Your child will be discharged from the hospital when he or she has the following:
- An adequate absolute neutrophil count (ANC)
- No infection or fever
- Infrequent requirement for blood and platelet transfusions
Your child will need to have his or her nutritional needs met, either through intravenous fluids (TPN), nasogastric tube feeding and/or eating and drinking without supplementation.
The primary caregivers — usually the parents — will need to receive complete discharge teaching by the nursing, dietary and pharmacy team. This includes learning the following:
- How to care for the catheter
- Special isolation precautions
- Medication distribution
- Schedule of follow-up doctor visits
- How to meet the child's diet requirement
- Housekeeping precautions
- Other issues about care at home
Your child will not be discharged from the hospital until everyone is comfortable with the care at home.
Continued Monitoring for Infection
The risk of developing infections lasts for as long as six to 18 months following a bone marrow stem cell transplant. Your child will be followed closely by the transplant team along with his or her own doctor. Initially, blood will be drawn one to two times a week to monitor the recovering marrow and nutritional state, and the patient will be seen weekly by his or her doctor.
As your child's condition stabilizes, the visits will be extended to monthly for the first six months after transplant, then changed to every three months until two years after transplant, and eventually every six to 12 months thereafter. The exact schedule for each patient varies depending on the type of transplant and the patient's clinical situation. At regular intervals, blood will be drawn to evaluate the function of the new immune system and the degree of engraftment, or the percent of donor cells.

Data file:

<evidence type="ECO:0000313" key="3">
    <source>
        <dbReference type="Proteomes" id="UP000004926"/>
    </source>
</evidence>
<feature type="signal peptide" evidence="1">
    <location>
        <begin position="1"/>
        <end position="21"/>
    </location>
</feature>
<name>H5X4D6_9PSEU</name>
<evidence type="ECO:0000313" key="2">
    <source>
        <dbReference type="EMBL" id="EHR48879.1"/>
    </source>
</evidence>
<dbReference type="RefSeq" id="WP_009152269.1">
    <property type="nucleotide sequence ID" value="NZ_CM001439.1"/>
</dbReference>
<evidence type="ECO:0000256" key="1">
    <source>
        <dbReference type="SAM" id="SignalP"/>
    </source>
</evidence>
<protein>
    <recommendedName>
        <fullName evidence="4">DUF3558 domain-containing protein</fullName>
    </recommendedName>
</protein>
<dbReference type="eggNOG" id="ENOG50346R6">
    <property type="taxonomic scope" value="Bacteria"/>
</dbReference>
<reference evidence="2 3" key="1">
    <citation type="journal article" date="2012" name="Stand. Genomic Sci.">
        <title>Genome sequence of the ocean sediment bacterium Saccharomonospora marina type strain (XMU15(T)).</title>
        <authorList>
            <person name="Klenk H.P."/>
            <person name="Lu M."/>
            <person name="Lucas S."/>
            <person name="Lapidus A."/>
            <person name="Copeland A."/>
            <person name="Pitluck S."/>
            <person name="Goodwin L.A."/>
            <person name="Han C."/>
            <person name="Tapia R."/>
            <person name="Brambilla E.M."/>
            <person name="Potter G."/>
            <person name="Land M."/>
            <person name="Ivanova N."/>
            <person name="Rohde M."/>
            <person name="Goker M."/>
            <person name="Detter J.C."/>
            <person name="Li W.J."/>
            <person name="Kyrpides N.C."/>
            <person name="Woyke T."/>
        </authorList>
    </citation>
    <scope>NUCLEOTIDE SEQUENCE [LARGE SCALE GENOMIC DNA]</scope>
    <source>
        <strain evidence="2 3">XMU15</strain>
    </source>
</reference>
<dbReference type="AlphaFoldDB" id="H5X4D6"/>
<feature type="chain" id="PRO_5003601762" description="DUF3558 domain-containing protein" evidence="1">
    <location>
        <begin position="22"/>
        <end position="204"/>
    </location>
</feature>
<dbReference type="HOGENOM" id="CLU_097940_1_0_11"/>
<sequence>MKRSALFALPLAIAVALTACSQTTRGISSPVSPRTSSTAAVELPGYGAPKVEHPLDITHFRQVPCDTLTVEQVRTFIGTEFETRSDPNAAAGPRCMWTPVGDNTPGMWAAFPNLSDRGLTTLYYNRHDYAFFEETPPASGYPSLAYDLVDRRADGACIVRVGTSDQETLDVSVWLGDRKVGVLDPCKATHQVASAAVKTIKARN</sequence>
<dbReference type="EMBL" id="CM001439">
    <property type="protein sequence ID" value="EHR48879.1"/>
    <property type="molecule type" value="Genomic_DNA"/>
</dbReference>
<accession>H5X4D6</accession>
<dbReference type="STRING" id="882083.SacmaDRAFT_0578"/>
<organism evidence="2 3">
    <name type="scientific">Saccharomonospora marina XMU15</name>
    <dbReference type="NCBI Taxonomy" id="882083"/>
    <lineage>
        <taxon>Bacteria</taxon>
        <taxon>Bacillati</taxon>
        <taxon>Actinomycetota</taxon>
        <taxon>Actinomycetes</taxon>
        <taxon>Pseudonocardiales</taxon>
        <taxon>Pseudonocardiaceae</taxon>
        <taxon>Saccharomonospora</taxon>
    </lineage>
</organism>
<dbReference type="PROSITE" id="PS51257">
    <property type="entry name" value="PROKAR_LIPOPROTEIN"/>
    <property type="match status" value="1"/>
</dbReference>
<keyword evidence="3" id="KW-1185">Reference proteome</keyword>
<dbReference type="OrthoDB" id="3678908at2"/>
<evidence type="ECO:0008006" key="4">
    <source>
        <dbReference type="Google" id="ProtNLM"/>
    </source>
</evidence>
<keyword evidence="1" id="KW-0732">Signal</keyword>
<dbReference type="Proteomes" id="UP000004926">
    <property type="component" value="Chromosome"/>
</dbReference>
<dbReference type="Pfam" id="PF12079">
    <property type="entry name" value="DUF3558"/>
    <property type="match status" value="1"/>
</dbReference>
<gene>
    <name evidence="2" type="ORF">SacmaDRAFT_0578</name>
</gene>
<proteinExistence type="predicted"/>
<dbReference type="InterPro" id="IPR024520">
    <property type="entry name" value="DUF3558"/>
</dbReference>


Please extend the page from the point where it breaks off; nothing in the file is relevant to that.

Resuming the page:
Monthly doses of gammaglobulin delivered through an IV and daily antibiotics to help prevent infections will be needed until the new marrow fully recovers. The special precautions at home, including the daily antibiotics, generally are necessary for the first three to six months after transplant. The monthly gammaglobulin is required for six to nine months and sometimes longer depending upon the type of transplant. Patients who develop graft-versus-host disease (GvHD) may require antibiotics and gammaglobulin for a longer period.
Each family will be given a detailed discharge handbook that will help with the teaching and serve as a reference at home.